Mortimer Keene: Ghosts on the Loose by Tim Healey and Chris Mould
|Mortimer Keene: Ghosts on the Loose by Tim Healey and Chris Mould|
|Category: Children's Rhymes and Verse|
|Reviewer: John Lloyd|
|Summary: A fun snappy tale of classroom phantoms, vividly illustrated yet ruined by a bad production format that makes it much less easy to enjoy and engage with.|
|Buy? Maybe||Borrow? Maybe|
|Pages: 96||Date: January 2014|
|Publisher: Hodder Children's Books|
You know what it's like to feel you've been in school too long. You start to look haggard, have a loping shuffle, and probably a bad smell. But many of the characters in this book take all that to an extreme, as they're ghosts long since thought vanished – plague victims, Victorian hangmen, and much, much worse. They're all there because of Mortimer Keene – the only primary school pupil smart enough to make them visible – and the only one smart enough to get rid of them too. Or is he?
This snappy verse story is great fun for the target audience. The rhymes are punchy and very easy on the ear, and for the adult reading to the child there must be some relief in the fact that most of the voices she'll have to put on are adult ones, and not a host of child characters. There are several characters, however – this is a busy little plot for very few pages, and is over very quickly in a bright, amenable fashion.
What that does mean, to some extent, is that Mortimer is really on the back seat – he isn't met until a long way through this, and for a title character he's not around much, even with a prior books for him to become familiar. The book resorts instead to seeing the mayhem he creates, and that's done as expertly as one would expect from the pen of Chris Mould, one of the more consistently great illustrators for the young.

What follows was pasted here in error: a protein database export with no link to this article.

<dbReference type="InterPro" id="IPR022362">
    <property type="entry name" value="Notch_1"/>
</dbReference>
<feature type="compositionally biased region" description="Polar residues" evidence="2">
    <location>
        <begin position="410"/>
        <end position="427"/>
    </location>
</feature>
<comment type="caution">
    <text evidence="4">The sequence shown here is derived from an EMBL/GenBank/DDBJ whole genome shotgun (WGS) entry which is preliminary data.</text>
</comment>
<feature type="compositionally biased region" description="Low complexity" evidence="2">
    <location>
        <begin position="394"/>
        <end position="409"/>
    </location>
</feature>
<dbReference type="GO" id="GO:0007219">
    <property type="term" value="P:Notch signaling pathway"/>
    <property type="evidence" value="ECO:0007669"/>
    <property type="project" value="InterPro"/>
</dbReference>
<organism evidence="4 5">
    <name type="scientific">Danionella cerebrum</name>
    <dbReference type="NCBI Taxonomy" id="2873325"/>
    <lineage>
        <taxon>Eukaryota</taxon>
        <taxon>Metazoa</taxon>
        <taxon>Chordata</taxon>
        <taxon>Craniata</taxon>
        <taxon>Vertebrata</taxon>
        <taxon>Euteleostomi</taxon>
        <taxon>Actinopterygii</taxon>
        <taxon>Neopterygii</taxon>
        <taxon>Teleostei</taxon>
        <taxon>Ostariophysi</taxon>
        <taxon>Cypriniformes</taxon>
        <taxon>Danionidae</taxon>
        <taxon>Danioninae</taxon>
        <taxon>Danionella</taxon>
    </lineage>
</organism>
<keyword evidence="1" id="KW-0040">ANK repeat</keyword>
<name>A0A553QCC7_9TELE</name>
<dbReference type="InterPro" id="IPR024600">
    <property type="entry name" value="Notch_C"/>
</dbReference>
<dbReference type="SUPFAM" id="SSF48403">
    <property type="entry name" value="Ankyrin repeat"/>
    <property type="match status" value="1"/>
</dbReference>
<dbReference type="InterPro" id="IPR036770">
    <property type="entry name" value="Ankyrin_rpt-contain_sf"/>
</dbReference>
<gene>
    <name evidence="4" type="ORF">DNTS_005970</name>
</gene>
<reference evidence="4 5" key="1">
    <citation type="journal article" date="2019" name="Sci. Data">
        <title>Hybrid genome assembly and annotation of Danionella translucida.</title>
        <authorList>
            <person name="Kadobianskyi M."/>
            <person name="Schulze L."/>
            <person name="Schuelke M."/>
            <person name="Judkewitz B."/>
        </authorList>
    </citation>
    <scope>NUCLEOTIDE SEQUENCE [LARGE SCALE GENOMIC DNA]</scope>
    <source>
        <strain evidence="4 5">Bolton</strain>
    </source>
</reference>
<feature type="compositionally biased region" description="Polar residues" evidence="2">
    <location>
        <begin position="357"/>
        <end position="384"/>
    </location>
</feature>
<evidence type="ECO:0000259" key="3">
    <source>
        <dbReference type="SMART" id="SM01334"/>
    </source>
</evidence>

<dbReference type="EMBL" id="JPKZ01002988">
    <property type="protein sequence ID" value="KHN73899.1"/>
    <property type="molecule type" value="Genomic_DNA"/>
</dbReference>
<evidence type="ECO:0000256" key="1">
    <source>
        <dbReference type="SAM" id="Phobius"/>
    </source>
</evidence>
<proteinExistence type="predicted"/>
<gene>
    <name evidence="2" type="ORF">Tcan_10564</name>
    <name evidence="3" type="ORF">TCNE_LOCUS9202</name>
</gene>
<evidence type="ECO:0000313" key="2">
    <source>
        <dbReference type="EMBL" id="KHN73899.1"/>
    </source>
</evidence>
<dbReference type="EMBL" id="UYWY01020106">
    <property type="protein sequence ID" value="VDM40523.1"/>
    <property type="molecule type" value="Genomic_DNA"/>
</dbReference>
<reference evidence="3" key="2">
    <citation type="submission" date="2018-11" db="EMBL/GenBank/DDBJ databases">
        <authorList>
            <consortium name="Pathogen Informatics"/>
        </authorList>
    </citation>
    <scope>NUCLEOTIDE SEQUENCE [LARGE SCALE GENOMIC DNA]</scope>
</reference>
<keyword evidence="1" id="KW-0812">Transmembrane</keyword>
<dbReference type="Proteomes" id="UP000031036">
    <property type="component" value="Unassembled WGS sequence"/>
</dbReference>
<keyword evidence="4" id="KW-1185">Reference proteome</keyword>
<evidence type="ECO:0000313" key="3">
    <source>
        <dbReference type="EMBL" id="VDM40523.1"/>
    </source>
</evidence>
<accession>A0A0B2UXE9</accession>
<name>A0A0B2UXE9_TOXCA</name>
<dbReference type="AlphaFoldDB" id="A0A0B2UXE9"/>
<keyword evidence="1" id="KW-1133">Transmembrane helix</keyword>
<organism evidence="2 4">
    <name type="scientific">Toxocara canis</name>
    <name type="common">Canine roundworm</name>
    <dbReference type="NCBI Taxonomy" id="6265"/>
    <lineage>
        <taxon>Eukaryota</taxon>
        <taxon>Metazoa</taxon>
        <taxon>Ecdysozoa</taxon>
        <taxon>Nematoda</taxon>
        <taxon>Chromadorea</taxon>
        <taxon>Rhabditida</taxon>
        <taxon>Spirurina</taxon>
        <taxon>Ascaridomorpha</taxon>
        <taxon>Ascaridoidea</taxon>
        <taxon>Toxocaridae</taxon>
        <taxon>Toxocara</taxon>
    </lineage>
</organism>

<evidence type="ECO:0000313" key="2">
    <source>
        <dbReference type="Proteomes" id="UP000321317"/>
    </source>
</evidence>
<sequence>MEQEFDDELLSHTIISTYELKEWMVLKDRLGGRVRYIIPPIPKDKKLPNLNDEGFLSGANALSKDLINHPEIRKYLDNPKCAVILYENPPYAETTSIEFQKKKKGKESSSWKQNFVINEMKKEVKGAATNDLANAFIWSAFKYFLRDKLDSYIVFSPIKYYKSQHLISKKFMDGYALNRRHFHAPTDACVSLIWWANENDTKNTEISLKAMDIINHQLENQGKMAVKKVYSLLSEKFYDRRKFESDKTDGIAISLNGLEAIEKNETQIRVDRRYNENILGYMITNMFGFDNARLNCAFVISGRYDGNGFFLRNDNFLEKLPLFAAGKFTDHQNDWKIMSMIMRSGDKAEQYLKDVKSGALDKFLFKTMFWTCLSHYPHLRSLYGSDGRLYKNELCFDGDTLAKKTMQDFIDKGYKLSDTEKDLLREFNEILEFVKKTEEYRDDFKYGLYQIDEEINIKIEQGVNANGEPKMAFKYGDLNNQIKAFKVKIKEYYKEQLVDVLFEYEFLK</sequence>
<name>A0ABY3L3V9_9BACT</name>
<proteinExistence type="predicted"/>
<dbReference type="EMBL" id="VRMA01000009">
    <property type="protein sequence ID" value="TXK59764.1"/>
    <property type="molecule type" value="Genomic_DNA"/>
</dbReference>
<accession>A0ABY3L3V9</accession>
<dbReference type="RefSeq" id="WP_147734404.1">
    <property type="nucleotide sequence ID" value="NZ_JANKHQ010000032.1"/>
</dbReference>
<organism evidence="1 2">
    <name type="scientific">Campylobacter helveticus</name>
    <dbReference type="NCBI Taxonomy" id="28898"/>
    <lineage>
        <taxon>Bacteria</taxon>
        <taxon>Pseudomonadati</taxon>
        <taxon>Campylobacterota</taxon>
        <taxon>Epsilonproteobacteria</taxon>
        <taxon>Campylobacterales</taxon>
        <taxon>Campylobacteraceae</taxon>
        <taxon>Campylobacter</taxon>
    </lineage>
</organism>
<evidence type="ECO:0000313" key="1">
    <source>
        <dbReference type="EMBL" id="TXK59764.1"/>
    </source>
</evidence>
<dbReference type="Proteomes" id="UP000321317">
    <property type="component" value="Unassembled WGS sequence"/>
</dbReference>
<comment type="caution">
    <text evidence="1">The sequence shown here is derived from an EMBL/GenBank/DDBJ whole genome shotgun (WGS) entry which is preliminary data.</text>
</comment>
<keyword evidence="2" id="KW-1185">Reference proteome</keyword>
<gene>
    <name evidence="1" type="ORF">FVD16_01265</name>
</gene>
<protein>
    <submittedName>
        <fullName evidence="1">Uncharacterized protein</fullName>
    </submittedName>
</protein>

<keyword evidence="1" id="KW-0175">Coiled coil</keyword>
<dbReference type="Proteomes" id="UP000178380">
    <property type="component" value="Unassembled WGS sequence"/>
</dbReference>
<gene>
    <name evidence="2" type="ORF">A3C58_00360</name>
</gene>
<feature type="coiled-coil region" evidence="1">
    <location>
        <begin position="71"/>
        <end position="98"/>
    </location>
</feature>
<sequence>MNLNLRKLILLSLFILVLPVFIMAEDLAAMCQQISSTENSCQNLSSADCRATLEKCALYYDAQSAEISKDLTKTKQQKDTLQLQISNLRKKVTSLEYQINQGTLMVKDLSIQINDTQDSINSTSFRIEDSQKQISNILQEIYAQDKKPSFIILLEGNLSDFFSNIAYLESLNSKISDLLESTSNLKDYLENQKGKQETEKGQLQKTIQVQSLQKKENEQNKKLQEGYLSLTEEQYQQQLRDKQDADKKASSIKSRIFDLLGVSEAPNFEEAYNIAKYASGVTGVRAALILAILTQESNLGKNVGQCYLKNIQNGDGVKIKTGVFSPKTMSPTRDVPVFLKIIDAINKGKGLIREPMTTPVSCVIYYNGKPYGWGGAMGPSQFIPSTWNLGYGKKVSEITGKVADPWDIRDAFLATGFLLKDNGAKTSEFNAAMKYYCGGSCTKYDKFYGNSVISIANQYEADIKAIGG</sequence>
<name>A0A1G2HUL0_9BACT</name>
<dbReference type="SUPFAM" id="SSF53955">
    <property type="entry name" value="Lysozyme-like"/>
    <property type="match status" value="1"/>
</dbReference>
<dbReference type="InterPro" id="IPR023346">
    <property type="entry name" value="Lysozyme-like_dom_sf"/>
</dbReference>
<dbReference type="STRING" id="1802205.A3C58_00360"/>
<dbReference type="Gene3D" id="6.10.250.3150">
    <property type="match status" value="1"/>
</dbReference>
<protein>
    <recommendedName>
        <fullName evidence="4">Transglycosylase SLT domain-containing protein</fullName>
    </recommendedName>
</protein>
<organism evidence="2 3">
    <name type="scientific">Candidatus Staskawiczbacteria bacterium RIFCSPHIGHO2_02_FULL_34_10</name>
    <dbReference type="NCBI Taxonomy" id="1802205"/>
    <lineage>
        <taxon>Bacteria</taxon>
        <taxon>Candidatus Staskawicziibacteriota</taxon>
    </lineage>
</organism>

But all that effort is really, seriously kiboshed by the book's format and design. Full page spreads are swallowed up in the centre fold, the layout of most of the pages is hampered by losing detail, and I didn't find the black-and-white-and-blue format to the colouring very appealing. The book remains readable – and re-readable, given the quality of the writing. But our artist has been done a great disservice with this production, and by the time the spine has been broken copious times for us to see the complete vision of the artworks, this won't be lasting nearly as long as it should.
I must thank the publishers for my review copy.
The same audience will enjoy Squishy McFluff: the Invisible Cat! by Pip Jones, while for the slightly older there is Agatha Parrot and the Odd Street Ghost by Kjartan Poskitt along a similar plot.
You can read more book reviews or buy Mortimer Keene: Ghosts on the Loose by Tim Healey and Chris Mould at Amazon.co.uk
You can read more book reviews or buy Mortimer Keene: Ghosts on the Loose by Tim Healey and Chris Mould at Amazon.com.
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